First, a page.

This story has two parts. It starts when I was in a tourist shop in Eastern Mexico in 1997. Flung on the shelf amid the usual stuff—bright pottery, Aztec gods, naughty little clay figures, painted wooden jaguars—was this bag. “Cuanto questa?” I asked in my pathetic high school Spanish. “Not for sale,” the shop girl answered, in comparable English.
I couldn’t let it go, though. The sturdy, golden brown two-ply yarn, probably maguey, almost surely thigh-spun: perfect. The seamless, flawless, netted construction: perfect. The elegant, stout, twined border, dyed with some local yellow dye. I’d never seen such a beautiful bag, and I wanted it.
I stopped in the next day, and asked, was she sure she didn’t want to sell it? After many gestures, she made me understand that she’d have to ask the owner. At first I thought she meant the owner of the shop, and I supposed the bag was a special display piece, because it was by far the finest thing to be seen. But it soon became clear that it was the owner of the bag she needed to confer with—a shabby looking man hanging out in the back. Two hundred pesos, he said. I could hardly believe my luck! Twenty-five dollars for the most beautiful bag in the world! Sí, I’ll take it! I didn’t even try to bargain.
It is old, I understood him to say—maybe forty or fifty years old. It comes from Chiapas. They don’t make them any more like this. I gestured all kinds of enthusiastic appreciation, and started counting out my pesos. He pocketed them and began removing his personal odds and ends from the bag. And as he handed it to me, he reverently kissed it goodbye.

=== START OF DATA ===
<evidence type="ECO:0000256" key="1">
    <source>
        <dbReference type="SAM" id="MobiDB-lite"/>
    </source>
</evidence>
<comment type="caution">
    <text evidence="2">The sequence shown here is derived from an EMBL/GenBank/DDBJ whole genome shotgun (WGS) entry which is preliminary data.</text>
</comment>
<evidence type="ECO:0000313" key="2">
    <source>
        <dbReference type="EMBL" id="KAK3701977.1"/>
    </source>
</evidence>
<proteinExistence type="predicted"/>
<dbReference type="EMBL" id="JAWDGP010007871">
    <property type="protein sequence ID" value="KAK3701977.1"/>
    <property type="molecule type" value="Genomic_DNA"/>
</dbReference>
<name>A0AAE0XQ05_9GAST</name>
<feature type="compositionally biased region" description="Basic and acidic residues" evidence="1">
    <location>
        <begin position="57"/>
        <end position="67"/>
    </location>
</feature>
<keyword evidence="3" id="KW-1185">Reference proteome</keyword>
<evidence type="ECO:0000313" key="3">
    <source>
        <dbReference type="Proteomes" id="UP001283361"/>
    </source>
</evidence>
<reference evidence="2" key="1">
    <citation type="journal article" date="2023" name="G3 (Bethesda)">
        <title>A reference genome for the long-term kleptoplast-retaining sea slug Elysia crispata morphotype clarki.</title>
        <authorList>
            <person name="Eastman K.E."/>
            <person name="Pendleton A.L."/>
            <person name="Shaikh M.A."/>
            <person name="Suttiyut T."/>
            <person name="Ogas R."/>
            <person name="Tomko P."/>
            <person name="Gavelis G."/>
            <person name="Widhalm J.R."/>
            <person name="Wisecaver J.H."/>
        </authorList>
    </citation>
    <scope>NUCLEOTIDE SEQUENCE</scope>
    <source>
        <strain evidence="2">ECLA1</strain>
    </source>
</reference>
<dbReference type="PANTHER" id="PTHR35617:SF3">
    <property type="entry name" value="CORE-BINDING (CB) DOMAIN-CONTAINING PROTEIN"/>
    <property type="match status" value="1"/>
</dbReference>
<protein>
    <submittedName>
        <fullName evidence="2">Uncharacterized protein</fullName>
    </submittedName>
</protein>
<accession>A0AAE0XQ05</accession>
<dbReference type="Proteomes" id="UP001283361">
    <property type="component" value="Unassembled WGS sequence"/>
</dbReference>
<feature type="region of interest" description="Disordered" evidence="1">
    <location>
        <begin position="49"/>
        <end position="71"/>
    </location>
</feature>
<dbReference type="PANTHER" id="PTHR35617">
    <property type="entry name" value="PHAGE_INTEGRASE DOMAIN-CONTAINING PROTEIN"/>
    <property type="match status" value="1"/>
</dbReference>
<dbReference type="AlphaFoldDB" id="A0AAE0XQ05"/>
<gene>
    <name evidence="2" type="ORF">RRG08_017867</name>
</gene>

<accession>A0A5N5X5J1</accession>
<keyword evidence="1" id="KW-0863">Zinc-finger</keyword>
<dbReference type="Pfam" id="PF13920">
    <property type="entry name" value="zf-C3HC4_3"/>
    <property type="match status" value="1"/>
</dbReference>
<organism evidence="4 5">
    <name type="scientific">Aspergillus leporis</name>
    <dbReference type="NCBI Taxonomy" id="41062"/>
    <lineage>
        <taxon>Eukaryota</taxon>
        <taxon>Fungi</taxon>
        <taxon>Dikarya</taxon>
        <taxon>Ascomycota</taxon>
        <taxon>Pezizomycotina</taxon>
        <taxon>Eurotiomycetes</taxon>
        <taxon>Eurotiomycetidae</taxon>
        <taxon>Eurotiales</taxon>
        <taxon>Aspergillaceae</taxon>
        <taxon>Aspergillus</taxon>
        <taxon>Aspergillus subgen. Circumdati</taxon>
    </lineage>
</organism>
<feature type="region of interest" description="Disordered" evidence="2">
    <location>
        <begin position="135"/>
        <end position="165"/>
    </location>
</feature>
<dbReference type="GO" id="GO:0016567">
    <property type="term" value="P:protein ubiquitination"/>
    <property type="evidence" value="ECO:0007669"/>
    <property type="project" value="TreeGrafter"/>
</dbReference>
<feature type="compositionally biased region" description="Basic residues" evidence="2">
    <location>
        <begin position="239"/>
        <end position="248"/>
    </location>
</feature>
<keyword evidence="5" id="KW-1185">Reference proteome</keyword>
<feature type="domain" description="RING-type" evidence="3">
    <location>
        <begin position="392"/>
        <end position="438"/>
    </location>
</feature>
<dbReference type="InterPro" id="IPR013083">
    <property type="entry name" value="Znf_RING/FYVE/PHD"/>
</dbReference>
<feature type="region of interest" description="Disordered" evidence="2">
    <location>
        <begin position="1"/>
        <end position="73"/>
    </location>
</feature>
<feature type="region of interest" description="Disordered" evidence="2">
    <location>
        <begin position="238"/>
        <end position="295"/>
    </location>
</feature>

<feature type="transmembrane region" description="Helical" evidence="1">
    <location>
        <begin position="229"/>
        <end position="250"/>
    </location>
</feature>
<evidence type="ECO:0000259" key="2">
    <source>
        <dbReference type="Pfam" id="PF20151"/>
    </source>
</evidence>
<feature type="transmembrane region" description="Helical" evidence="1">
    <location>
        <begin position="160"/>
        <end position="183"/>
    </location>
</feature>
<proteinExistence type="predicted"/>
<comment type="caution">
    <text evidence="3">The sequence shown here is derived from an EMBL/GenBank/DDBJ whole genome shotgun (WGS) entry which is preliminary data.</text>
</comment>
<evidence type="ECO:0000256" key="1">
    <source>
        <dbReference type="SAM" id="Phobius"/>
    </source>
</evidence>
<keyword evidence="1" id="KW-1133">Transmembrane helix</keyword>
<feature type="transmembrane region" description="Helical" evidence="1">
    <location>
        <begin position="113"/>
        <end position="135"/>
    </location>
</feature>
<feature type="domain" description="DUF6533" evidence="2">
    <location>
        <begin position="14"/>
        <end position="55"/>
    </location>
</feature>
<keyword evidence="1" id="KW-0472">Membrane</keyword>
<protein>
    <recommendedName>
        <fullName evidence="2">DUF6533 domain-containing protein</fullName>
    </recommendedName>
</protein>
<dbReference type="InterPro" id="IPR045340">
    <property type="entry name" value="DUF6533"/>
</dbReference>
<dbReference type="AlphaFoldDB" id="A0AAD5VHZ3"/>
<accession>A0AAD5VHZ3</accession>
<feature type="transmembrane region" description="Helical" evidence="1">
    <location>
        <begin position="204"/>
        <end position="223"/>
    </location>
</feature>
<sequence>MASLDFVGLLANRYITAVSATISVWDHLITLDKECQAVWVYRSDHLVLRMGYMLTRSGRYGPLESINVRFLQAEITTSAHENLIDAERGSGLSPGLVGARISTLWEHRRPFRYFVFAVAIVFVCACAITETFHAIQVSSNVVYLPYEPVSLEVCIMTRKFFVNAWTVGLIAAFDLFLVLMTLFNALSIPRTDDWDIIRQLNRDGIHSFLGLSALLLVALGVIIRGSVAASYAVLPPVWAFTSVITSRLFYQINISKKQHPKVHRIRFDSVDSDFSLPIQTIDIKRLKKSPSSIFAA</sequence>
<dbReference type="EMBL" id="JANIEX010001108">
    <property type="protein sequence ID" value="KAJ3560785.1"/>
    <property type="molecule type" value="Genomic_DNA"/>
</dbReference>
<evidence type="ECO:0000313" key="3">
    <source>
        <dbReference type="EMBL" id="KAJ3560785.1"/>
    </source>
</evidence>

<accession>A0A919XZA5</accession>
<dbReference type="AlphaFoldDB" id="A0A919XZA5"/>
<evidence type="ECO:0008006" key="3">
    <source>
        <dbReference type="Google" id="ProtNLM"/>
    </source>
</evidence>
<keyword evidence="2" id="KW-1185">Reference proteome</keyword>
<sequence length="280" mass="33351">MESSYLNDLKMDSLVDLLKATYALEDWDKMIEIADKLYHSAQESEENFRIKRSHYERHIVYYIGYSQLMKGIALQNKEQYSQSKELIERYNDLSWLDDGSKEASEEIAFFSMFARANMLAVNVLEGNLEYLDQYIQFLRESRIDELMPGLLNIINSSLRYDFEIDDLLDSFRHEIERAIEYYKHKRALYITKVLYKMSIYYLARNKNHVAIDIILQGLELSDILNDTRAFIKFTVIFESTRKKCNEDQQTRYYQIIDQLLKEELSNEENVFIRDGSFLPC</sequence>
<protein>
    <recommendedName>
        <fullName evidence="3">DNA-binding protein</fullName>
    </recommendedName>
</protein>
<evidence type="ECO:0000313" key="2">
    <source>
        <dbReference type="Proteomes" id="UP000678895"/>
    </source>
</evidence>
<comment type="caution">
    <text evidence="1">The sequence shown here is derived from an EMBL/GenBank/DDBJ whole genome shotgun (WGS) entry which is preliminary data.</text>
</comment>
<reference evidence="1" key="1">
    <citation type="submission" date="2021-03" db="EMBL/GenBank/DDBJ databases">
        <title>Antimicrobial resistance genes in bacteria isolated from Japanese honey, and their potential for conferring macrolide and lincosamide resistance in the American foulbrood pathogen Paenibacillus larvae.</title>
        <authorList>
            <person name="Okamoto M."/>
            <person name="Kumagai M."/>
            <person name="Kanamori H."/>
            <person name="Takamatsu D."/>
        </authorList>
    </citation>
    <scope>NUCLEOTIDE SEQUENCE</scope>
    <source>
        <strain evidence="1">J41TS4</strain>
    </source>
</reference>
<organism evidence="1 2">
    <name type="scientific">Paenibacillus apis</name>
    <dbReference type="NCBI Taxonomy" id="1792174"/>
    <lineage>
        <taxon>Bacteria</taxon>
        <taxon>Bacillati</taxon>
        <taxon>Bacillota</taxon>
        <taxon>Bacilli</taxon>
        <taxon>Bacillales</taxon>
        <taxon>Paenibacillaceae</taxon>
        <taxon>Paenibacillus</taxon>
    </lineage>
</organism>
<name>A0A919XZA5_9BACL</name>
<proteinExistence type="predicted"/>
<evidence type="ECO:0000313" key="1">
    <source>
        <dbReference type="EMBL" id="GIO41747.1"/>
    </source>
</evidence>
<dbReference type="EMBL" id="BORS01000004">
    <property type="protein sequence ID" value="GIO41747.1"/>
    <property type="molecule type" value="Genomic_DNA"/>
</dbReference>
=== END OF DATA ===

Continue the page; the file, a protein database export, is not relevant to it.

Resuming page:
Can you imagine what I felt? He was selling me something precious, something perhaps made by his grandfather. I wanted to say Keep it! Keep the money, too!—because he clearly needed it. All kinds of schemes ran through my brain—return the bag, slip the money in his pocket. Leave the bag on the street where he might find it. Give him all the money in my purse on some wild pretext. But in fact, he had struck a deal, his pride in the value of this possession was clear, he wore his Mayan macho pride like a mantle.
So this wonderful maguey fiber bag is mine. I carry it to work. I ponder on its venerable sweat stains, admire the natural crease on the bottom where the netting changes direction, marvel at the inscrutable way in which the netting joins the twined edge. It’s a treasure, it’s an albatross. I have it, but it’s not mine.
It’s fifteen years later, and I’m in Chiapas working on Guide to the Textiles of the Chiapas Highlands. My resourceful guide and author, Chip Morris, takes me to a village where maguey-fiber bags are still made. I watch a young man deftly strip the pulp from a massive leaf, revealing the fine, tough, snowy fiber within. I watch him spin it on his thigh into a fine, perfect, continuous cord, which he then proceeds to fashion into a bag just like my bag. Like magic. This man’s father is also a bag maker, as is his son. The craft seems to be alive and well.
So much so, in fact, that when we go to a Santa Semana procession a little while later, I see that every man is carrying a bag like mine, only minus the smoke stains and signs of wear. It’s the ubiquitous carry-all for men in the Chiapas highlands. Some women carry them, too, and they come in all sizes. You can find a few for sale at ClothRoads. Learning that my bag is not the last one in the world is a big relief, and makes it no less precious.